[was] the logic of it?
extraordinary about it is how little we've changed and how easy it would be
for it to change. It's extraordinary. You know why it gets colder in the
winter of this planet? I thought it was the tilt of this earth. You tilt
away for six months. It makes you cooler. It's not. It's just the fact that
there is less surface area of the planet exposed to the sun to absorb the
heat. So you don't heat up as quickly.
Is it the distance of
Nope, it's nothing to
do with that. It has to do with the tilt and the amount of surface area of
the planet that's actually exposed to the sun to warm it up. But there is
something, sadly, something could happen to the sun in the meantime, that
would affect our relationship with it. I don't think that we'd be able to do
anything about it. Certainly not now or within the next fifty years, it
looks unlikely. Something could happen. If it does, it's more likely to be a
magnetic pulse, which will just wipe out life on the planet. We won't be
able to do anything about that. But we've gotten through four and a half
billion years with it, so we should be okay.
Because you made it
a point of discussion about life on earth, you didn't want to contrast what
that world was like 50 years in the future. Did you make it a consideration?
No, we always wanted
to. There was a big discussion with the studio because I think that, in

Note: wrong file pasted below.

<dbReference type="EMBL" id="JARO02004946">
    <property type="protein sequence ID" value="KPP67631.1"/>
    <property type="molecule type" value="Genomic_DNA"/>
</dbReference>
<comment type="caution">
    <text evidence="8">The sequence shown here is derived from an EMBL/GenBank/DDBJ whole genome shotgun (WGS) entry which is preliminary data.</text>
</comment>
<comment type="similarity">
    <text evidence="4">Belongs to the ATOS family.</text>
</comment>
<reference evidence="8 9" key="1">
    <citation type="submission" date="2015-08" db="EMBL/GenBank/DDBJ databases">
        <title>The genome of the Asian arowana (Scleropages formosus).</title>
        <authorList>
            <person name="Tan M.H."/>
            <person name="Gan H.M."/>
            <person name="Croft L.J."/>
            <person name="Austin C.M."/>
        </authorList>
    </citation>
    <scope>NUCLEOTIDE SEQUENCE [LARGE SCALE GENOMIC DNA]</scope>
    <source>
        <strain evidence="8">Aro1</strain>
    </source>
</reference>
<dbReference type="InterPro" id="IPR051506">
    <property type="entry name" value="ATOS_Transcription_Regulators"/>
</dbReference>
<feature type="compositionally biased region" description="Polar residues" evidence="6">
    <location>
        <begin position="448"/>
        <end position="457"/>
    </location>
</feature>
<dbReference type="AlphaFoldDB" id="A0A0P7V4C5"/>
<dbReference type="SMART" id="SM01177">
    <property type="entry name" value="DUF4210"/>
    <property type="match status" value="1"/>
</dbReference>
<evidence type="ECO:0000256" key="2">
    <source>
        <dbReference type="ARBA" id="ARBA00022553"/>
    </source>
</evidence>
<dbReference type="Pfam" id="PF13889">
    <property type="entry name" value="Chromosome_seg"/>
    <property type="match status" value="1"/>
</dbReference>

conventional terms, you should really cut back. If you wanted to make it
more of a disaster movie, you'd cut back to earth and show children
freezing. But we didn't want to do that. We wanted to keep this one moment
to be just the end moment of the film, when you got back to work. We didn't
want the film to be made as a disaster film. We wanted it to be more a
psychological film about those people rather than a disaster movie partly
set on Earth.
What didn't make the
final cut and will we see on the DVD?
There's some good
stuff on the DVD. There's a different kind of ending. There's one different
ending, which there usually is with my stuff. There's a different strange
ending. There's a different ending in there we shall see which isn't,
effect-wise, completed, but you'll get the idea of it. And there's a few
scenes, not very many scenes actually, less cut scenes then I'd normally
have. There's lots of documentary bits and pieces about how we made it and
how it was done and all that, which I think really is interesting because it
takes you through the whole process of how you make a film like this.